Fig. 1: Strategy and roadmap for overcoming infusion reactions to nanomedicines.
figure 1

The strategy for overcoming nanomedicine-triggered IRs relies on a mechanistic understanding of those IRs, the identification of the leading cause and the discovery of the relationship between various mechanisms. a, Some physicochemical attributes of nanomedicines that have been linked to IRs. This list is incomplete, as other potential attributes are not yet understood. The known internal properties can be fine-tuned to decrease the risk. External features cannot be controlled directly but can be addressed through the engineering of internal properties. DSPC, 1,2-distearoyl-sn-glycero-3-phosphocholine. b, Identification of reliable biomarkers, corroboration of a methodological framework and mechanistic verification serve to improve the current knowledge base of IRs to nanomedicines. This knowledge will enable improved healthcare by combining existing approaches for monitoring and managing the IRs with new ones, which are aimed at intervention at the root cause.

The IRs to drugs are often heterogeneous and involve overlapping reactions and effector cells. For example, activation of the complement system, which occurs in CARPA, is also involved in the pathogenesis of type II and type III HSRs. Conversely, the macrophages may contribute both to type IV HSRs and to CARPA. Cytokines that are produced by leukocytes are involved in CRS and can contribute to various types of HSRs, including pseudo-allergy. An excellent demonstration of the complexity of frequently overlapping mechanisms that cause IRs to nanomedicines comes from the experiences with liposomes and lipid-based nanocarriers, which, according to a recent report by the US Food and Drug Administration, dominate the current landscape of nanomedicine26. Research groups worldwide have reported that lipid-based carriers are not immunologically inert25,27,28. Preferential clearance of these materials by macrophages, activation of proinflammatory cytokines and the complement system are well-established25,27,28. However, the cause–effect relationship between the complement activation, cell uptake and cytokine release is far from being understood. Despite the general acceptance that IRs involve multiple cellular and biochemical processes, the controversy over the leading cause of this toxicity creates considerable hurdles and delays in the development of a unified strategy for predicting and overcoming the IRs to nanomedicines.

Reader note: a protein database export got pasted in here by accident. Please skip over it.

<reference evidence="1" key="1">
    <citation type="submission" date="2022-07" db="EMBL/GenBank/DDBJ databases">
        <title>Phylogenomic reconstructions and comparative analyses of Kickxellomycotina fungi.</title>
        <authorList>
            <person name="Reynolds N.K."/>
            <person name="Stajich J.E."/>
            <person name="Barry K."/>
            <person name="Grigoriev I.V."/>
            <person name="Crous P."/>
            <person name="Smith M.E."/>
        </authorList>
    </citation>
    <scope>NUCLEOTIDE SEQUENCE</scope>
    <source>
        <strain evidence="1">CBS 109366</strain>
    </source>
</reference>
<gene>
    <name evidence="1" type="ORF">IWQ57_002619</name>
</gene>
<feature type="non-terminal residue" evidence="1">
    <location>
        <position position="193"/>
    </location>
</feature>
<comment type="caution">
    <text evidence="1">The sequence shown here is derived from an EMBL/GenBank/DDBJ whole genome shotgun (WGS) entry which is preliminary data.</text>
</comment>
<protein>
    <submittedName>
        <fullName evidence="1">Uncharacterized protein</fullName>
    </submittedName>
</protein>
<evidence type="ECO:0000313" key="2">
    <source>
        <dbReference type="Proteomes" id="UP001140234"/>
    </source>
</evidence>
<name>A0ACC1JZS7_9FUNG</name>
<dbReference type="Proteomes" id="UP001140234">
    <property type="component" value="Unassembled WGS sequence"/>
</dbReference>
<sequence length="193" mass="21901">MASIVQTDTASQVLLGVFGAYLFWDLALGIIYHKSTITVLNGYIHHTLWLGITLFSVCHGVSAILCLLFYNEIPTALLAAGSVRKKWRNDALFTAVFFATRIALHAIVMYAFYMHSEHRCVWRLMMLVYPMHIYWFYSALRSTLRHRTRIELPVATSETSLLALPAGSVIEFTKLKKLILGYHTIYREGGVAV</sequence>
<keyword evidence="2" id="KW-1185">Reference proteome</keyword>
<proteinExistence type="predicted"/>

Controversy surrounding mechanisms